Different sorts of #crapdetection
Posted December 23, 2016on:
In 2016, much of the Internet-connected world seemed to wake up to the post-truth world.
People have questioned Facebook’s role in spreading fake news [some examples]. There is a Chrome extension that fact-checks Trump’s tweets. Columnists and talk show hosts alike enjoy endless ammunition in the form of dubious news and information.
While all this gets the attention it deserves, there are other less obvious but equally important traps to avoid. I have noticed at least three forms on Twitter.
- The first is direct tweets, mostly from bots, that thank you for following them even though you have not. These tempt you to click on profile or embedded links. Do not do this because you do not know where those URLs lead to. Just look to see if there is a “Following” label in their profile instead.
- There people who might include you on their “myfollowers” lists. If you are not sure, click on their profiles and check if you are following them.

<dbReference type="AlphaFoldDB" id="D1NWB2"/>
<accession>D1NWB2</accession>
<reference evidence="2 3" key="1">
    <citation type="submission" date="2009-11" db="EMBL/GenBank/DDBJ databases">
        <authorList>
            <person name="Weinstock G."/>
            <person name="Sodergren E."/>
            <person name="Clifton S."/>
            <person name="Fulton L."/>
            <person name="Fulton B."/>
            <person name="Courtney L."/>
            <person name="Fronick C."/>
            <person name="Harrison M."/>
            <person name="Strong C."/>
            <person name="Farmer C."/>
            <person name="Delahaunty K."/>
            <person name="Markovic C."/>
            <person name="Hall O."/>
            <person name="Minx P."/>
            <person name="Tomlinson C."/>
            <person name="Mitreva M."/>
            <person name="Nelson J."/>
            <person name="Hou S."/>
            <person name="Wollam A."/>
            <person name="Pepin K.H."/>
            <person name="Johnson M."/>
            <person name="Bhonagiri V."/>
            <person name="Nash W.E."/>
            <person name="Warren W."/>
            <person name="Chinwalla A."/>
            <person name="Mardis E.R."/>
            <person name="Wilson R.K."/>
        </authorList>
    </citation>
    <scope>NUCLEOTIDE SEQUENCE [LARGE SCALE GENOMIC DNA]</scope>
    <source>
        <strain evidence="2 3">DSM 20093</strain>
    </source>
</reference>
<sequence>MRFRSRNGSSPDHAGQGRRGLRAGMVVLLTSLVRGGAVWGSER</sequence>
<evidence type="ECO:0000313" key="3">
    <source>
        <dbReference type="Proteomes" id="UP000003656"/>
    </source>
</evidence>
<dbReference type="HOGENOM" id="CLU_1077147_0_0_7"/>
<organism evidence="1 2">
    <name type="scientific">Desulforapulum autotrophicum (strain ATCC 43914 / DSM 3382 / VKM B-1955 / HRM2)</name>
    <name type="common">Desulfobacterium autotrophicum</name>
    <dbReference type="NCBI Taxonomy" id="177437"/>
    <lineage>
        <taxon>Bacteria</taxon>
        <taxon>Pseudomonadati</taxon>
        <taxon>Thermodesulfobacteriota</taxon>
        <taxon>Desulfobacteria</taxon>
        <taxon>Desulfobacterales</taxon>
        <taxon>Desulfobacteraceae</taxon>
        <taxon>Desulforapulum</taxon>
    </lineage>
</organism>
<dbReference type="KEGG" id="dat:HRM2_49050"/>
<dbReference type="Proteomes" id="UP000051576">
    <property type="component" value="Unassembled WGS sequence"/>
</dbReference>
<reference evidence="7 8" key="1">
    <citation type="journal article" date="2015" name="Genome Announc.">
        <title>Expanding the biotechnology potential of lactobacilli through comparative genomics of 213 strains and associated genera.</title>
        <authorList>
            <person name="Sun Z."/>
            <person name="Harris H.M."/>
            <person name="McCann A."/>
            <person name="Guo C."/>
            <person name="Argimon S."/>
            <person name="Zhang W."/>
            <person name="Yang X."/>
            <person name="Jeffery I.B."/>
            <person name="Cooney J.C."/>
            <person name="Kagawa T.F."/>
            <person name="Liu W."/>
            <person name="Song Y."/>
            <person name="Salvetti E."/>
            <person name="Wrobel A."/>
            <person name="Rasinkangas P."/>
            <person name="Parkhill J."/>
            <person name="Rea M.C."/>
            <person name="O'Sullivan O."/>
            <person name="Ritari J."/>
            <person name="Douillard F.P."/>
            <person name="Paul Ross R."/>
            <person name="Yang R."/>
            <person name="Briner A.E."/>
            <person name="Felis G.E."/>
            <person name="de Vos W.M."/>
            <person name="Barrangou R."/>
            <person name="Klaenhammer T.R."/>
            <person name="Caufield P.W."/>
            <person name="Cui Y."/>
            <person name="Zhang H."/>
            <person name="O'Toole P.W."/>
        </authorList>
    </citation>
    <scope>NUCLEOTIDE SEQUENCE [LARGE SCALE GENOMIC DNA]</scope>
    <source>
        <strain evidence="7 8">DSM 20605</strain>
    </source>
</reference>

- There are also some bot or bot-like accounts that might follow you. I get these on an almost daily basis and some have identical profile URLs. They are hoping you will reciprocate or hope that your real followers take notice and follow them.
Whether the accounts claim to follow you or that you follow them, their intent is to try to artificially inflate their following or get you to click on dubious URLs. Neither is ethical behaviour.
My main strategy is to block all three types of tweet accounts. I also started compiling a list of spambots a while ago. I stopped doing this and just blocked them but recently resumed adding them to the list in case this is useful to others.
I like to think of this sort of curative activity as pruning a garden so that weeds do not have the opportunity to grow.
This sort of crap detection is preventive. As you maintain an open mind, you do not leave it so open that a lot of rubbish falls in.